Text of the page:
What’s the best online backup service for Mac users?

Apple Online Store“One area in which I think Apple could really benefit its customers is by offering a backup solution in the cloud, perhaps as part of a MobileMe membership,” Scott Rose blogs for ScottWorld Blog.

“While Time Machine might be an excellent backup solution if you are physically near your Time Capsule, it doesn’t help at all once you’ve stepped out of your home and you begin traveling with your MacBook Pro. You could go hours, days, or even weeks without any backups at all… depending on how long you’re away from your home! If you go on a vacation for 2 weeks with your laptop, you just went 2 weeks without any backup at all! This is obviously not acceptable for anybody who cares about keeping their data safe,” Rose writes. “Sure, you could travel with a portable hard drive to backup onto, but (a) that will weigh you down a little bit more, and I like to travel as lightly as possible; and (b) that may not protect you in case of a theft.”

Rose writes, “Therefore, I have now turned to an online backup service in the cloud (in addition to my Time Machine backups), because this online backup service keeps my MacBook Pro backed up at ALL TIMES, even when I’m away from home. All I need is an Internet connection, and my data is backed up. Online backup services are wonderful because they are INEXPENSIVE (only $5 per month!) and they provide an UNLIMITED AMOUNT OF STORAGE SPACE (unlimited!) for your online backups. They even keep files that you’ve deleted off your Mac for up to 30 days, so you can still retrieve files that you accidentally deleted off your Mac.”

Rose reports, “I compared the 5 leading online backup services, and my #1 favorite online backup service is now backblaze.com, because it is totally Mac-like in its simplicity and ease-of-use.”

Read more about why Rose chose backblaze and which other services he looked at in the full article – recommended – here.


  1. The best online backup would integrate with time capsule, letting one back up over the internet back to their time capsule. For this to work, BackToMyMac need to work better over a larger variety of routers.

    Any other independent solution would have to scale somehow; I don’t even want to try to back up 500GB over the internet, that would take forever.

  2. What’s a “vacation?” And a two-week “vacation”? And if I could afford a two week vacation, would I really be taking my laptop? And if I did take my laptop “somewhere” for two weeks, couldn’t I just back up the two weeks of changes on a flash drive? Or on Dropbox or Mobile Me?

    For me, the best online backup is an external hardrive. Two, actually, in different locations. Full scale, bootable backups. And yeah, I can recover incremental changes between backups from Dropbox, MobileMe and the flash drive that’s always in my accessory bag.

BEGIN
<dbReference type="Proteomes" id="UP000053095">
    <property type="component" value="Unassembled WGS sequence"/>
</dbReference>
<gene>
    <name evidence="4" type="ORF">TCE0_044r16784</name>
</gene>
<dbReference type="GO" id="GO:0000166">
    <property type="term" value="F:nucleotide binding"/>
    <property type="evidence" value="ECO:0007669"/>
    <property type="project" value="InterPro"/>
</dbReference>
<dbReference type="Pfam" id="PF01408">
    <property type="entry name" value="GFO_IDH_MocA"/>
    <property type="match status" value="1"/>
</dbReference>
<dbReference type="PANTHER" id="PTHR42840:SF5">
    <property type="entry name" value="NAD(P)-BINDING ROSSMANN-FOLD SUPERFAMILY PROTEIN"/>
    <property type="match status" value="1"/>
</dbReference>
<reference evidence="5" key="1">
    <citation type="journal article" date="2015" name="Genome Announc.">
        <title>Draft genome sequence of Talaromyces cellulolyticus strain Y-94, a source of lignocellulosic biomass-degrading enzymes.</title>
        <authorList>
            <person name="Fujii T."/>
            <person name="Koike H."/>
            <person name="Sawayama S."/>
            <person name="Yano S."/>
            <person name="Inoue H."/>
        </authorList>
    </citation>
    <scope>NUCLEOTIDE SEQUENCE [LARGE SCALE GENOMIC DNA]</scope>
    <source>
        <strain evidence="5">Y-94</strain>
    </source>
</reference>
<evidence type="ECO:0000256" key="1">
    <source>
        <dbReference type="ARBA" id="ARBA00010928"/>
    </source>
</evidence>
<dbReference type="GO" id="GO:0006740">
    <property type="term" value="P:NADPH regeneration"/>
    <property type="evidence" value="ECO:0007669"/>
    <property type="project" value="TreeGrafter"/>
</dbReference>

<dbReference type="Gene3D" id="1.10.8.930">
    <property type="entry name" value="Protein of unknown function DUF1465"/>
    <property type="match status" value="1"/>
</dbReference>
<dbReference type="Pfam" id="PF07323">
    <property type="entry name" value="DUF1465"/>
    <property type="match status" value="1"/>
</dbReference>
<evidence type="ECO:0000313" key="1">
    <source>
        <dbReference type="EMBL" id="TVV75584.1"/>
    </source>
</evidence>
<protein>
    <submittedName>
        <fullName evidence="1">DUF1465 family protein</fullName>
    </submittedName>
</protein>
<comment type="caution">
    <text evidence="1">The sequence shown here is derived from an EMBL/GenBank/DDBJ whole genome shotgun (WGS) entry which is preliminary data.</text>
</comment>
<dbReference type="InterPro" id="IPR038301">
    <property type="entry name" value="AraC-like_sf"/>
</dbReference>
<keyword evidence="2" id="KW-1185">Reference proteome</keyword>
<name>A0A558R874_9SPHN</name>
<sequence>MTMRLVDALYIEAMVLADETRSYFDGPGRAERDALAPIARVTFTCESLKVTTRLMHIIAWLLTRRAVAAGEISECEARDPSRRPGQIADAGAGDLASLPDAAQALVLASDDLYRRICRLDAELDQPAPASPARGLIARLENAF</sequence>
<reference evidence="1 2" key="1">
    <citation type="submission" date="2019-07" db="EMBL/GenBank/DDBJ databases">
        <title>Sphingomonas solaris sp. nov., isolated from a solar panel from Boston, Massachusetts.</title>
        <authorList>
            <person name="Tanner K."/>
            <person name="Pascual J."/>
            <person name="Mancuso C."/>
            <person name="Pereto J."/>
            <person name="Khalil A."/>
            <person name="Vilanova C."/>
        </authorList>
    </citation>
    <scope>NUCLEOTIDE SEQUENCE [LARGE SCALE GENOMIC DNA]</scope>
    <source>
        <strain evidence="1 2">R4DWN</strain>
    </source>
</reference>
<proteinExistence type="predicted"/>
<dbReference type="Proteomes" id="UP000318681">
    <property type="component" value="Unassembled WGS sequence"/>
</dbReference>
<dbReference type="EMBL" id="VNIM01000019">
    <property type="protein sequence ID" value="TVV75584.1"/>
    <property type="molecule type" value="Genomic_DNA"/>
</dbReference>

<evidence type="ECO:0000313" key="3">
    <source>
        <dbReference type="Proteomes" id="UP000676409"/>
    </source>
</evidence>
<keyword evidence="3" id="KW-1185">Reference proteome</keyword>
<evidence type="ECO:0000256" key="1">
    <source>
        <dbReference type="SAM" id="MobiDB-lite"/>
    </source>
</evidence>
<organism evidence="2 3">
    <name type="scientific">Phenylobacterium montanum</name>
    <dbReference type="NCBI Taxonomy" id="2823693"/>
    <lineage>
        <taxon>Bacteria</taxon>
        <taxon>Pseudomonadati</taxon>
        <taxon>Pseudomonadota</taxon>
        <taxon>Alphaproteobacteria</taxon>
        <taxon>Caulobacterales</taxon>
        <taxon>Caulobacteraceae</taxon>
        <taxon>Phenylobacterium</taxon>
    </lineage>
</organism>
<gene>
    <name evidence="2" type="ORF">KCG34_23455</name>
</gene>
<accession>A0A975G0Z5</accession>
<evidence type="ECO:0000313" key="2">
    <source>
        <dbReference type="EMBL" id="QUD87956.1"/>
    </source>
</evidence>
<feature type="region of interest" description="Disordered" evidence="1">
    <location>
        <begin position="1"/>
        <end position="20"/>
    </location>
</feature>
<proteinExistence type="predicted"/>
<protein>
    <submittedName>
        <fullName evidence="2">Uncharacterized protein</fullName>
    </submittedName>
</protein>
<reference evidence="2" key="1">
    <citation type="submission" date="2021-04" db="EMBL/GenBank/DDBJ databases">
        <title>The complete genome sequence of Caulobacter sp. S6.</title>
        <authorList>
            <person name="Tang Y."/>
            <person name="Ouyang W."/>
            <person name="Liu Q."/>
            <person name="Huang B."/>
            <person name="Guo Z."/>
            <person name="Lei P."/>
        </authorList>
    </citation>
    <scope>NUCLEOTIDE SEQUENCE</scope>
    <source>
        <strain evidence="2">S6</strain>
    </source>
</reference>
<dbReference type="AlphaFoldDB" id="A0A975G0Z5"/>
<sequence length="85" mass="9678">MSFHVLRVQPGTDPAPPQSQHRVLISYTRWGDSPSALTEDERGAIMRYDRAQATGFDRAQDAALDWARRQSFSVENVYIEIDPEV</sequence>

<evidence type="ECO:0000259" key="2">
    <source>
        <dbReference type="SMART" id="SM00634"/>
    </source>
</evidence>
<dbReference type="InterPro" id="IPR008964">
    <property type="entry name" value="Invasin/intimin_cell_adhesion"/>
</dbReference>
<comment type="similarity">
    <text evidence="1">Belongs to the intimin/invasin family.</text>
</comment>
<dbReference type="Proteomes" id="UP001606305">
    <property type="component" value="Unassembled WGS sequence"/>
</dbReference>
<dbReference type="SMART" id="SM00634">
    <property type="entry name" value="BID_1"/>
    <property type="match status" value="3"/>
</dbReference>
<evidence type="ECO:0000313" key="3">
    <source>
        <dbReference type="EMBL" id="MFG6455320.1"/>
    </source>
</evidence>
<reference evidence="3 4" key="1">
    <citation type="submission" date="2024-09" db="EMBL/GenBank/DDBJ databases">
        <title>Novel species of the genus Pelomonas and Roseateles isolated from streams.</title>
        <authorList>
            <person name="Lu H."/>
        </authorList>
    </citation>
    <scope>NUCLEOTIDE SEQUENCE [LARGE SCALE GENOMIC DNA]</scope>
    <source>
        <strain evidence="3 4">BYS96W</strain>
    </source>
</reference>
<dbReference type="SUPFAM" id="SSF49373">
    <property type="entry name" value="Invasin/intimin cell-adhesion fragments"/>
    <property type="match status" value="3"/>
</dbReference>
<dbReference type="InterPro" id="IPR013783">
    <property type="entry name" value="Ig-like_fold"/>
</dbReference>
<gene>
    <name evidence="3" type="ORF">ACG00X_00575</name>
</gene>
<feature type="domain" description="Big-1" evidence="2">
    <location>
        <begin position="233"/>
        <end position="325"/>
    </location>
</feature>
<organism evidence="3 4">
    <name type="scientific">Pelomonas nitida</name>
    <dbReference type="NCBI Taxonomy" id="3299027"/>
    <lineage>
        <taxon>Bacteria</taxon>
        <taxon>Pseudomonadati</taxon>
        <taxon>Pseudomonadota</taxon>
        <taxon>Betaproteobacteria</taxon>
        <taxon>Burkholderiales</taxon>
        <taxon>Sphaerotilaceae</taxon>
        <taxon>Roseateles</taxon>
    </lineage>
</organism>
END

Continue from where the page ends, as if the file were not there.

3. ” If you go on a vacation for 2 weeks with your laptop, you just went 2 weeks without any backup at all! This is obviously not acceptable for anybody who cares about keeping their data safe,” Rose writes.

    So what’s wrong with this concept? Rose is suggesting that an online backup service is a good way to keep your data safe for one thing. Think about it. You are trusting someone to take care of your data that does not know you i.e., is not your mother or your best friend, but might find your data interesting to have a look at.

    You are also on a 2-week vacation. What kind of a vacation is it that brings all of your work with it? Well, that’s your business I guess.

    At any rate, you are leaving your valuable computer data laying around who knows where for anyone with the right cleverness to pick through and harvest whatever they might like. Don’t confuse that with “safe”. It is not.

  4. Uh, Apple already offers this, and it’s been a core feature of MobileMe/.mac for eons! It’s called Backup. I’m kinda dumbfounded that this guy wrote an article whose premise is “Apple should really offer this thing that they already offer and have for years.” Research much? Apple hasn’t done anything with it in a generation, but it’s still there, and it still works.

    Yes, tying it in with Time Machine in System Preferences would be a good idea. And yeah, it’s only 20 GB (last time I checked), but like NCIceman pointed, backing up more than that would take an eternity.

  5. Portable hard drives really aren’t that weighty — Iomega’s eGo is only 8 oz. and holds up to 500GB of data. I use one to store my photos when on vacation, then I can transfer them easily to my desktop system where I do my Photoshop work.

    @Mapping — A lot of people take their laptops on vacation, and not for work either; a laptop comes in very handy to look up information on activities (museum hours and such), check out restaurants (both menus and local reviews), or just to keep in touch with the family back home. And if you’re in a hotel room and nothing good’s on TV, you can always download a movie from iTunes.

  6. @skeeter — Plus, if you’re backing up regularly at home, you don’t need to backup your entire HD, just the stuff that’s changed; things like photos you’ve downloaded from your camera, poems and stories you’ve written that you want to keep, etc. Unless you’re going on a world cruise, not likely you’ll hit that 20GB limit before you get home and can clear stuff out, and if you’re not in an area with good Internet access, you can bring along a portable HD as well.

  7. This article may be helpful to some people, but the idea that any traveler who cares about backing up their data would feel “weighed down” by a 6 oz. bus-powered portable hard drive is ridiculous.

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